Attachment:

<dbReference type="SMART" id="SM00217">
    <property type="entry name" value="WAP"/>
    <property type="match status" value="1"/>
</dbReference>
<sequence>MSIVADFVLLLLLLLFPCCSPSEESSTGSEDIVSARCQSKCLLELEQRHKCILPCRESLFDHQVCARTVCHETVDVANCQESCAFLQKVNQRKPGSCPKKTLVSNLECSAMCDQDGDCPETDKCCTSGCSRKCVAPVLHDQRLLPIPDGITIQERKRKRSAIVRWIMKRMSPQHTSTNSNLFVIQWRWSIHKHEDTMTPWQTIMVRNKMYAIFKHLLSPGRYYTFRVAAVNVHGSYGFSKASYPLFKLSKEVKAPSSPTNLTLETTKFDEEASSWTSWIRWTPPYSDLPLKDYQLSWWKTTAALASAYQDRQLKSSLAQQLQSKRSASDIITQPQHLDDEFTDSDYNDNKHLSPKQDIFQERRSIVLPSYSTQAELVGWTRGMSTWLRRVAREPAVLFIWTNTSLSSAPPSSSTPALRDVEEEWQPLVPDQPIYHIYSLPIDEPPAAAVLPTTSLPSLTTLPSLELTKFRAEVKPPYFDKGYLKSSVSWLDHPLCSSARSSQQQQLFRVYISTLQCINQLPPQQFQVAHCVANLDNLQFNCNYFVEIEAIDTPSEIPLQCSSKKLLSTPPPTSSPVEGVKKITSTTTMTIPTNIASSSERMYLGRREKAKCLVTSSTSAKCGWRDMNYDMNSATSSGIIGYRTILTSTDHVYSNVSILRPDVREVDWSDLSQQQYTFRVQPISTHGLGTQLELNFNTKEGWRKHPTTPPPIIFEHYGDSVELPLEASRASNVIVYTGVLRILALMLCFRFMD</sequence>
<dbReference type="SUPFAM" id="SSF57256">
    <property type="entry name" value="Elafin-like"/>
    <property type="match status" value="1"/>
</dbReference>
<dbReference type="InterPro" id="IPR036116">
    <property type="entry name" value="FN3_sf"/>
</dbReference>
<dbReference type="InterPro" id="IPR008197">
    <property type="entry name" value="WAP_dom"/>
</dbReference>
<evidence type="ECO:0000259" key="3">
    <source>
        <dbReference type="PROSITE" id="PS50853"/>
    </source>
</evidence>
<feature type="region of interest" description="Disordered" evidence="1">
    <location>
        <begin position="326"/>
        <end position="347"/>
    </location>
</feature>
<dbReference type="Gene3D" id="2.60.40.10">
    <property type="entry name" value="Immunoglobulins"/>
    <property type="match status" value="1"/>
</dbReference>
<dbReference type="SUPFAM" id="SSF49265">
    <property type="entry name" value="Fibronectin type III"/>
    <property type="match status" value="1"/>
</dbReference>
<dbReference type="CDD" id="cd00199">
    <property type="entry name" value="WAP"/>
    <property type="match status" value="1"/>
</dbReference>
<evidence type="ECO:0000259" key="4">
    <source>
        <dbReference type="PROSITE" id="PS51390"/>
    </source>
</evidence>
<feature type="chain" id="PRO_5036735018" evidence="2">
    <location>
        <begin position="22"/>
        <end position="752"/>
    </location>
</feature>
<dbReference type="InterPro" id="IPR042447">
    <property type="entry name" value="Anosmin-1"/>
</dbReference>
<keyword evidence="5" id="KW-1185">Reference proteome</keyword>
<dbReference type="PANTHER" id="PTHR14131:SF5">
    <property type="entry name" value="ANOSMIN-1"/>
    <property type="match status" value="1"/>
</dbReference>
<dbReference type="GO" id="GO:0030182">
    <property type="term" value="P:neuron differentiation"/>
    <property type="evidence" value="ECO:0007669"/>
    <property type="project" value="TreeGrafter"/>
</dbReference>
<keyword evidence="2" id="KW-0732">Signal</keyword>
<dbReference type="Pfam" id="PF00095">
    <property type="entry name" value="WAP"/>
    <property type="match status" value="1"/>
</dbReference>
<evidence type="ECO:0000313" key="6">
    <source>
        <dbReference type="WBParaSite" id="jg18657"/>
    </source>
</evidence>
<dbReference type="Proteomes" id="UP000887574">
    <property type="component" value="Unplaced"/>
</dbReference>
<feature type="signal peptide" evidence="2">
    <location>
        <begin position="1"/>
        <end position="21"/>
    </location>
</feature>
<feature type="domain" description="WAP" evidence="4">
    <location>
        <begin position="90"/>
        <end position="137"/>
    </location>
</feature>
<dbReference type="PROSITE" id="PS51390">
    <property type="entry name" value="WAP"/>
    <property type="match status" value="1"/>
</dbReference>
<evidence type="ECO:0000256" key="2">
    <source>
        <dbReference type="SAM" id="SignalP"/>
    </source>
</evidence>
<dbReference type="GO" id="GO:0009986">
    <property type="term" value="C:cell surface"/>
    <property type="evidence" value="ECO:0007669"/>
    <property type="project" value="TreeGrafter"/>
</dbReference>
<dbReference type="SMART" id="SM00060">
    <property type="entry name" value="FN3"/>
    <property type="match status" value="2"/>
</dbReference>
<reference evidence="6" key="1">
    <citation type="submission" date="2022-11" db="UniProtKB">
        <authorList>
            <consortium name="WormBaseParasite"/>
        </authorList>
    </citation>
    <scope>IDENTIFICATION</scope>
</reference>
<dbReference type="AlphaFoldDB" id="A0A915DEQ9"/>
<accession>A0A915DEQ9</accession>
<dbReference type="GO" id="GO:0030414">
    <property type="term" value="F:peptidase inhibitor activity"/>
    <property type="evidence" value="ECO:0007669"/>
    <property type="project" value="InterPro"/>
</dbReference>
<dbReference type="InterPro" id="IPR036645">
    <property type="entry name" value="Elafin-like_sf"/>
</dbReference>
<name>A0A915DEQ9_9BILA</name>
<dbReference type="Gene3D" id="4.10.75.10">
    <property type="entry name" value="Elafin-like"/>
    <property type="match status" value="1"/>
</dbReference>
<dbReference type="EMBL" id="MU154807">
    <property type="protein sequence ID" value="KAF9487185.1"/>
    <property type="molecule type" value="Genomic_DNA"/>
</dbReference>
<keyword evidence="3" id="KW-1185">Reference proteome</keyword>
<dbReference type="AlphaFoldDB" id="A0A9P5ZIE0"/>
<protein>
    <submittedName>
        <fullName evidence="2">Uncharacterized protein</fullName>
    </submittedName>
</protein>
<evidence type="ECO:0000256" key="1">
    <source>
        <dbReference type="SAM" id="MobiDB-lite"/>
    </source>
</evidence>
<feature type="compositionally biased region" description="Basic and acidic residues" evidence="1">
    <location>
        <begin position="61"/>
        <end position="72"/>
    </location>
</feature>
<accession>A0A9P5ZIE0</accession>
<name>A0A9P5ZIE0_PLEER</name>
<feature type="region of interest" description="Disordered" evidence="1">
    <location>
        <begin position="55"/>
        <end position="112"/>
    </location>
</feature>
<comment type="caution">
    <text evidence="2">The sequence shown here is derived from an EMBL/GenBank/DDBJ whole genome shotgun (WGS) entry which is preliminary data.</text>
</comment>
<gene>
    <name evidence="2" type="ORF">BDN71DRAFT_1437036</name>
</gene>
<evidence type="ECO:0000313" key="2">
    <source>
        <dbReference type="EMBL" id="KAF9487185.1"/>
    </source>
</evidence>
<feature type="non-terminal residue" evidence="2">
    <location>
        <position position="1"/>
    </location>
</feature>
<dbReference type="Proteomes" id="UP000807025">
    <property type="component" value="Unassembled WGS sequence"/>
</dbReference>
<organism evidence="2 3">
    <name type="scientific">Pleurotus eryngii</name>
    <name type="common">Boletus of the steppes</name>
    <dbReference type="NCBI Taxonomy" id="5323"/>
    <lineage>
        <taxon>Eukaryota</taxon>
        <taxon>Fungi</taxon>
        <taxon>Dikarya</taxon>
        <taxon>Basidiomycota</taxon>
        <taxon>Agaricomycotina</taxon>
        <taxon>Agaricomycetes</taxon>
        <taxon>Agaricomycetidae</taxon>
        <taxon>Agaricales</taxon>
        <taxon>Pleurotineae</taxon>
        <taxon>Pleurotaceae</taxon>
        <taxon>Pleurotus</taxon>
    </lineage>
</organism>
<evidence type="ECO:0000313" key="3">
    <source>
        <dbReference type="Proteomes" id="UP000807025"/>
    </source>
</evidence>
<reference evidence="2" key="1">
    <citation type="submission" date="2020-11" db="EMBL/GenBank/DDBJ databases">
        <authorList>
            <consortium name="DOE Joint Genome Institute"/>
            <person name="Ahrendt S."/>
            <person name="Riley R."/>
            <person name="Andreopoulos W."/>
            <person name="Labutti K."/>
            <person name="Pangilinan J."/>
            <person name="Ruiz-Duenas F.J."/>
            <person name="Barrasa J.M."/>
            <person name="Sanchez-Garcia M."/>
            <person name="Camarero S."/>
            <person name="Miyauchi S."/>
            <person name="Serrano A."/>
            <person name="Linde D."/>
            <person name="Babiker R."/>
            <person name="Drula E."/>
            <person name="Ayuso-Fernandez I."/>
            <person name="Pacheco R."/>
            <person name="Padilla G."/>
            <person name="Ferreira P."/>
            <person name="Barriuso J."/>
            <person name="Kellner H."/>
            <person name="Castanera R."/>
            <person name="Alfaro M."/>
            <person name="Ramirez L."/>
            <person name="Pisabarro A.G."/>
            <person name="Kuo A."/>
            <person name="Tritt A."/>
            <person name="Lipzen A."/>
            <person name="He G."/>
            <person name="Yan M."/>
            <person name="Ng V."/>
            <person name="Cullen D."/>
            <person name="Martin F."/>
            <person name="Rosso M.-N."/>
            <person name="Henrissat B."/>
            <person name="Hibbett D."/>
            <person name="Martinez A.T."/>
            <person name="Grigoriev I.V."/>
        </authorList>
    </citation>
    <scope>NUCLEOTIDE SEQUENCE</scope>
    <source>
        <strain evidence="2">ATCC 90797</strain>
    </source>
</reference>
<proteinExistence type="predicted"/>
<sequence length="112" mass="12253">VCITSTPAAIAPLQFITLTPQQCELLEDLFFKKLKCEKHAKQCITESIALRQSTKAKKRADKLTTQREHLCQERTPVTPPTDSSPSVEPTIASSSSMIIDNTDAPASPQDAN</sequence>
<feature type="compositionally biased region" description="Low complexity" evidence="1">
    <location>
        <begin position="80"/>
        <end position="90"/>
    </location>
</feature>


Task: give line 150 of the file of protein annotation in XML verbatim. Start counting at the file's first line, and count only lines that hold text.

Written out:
</feature>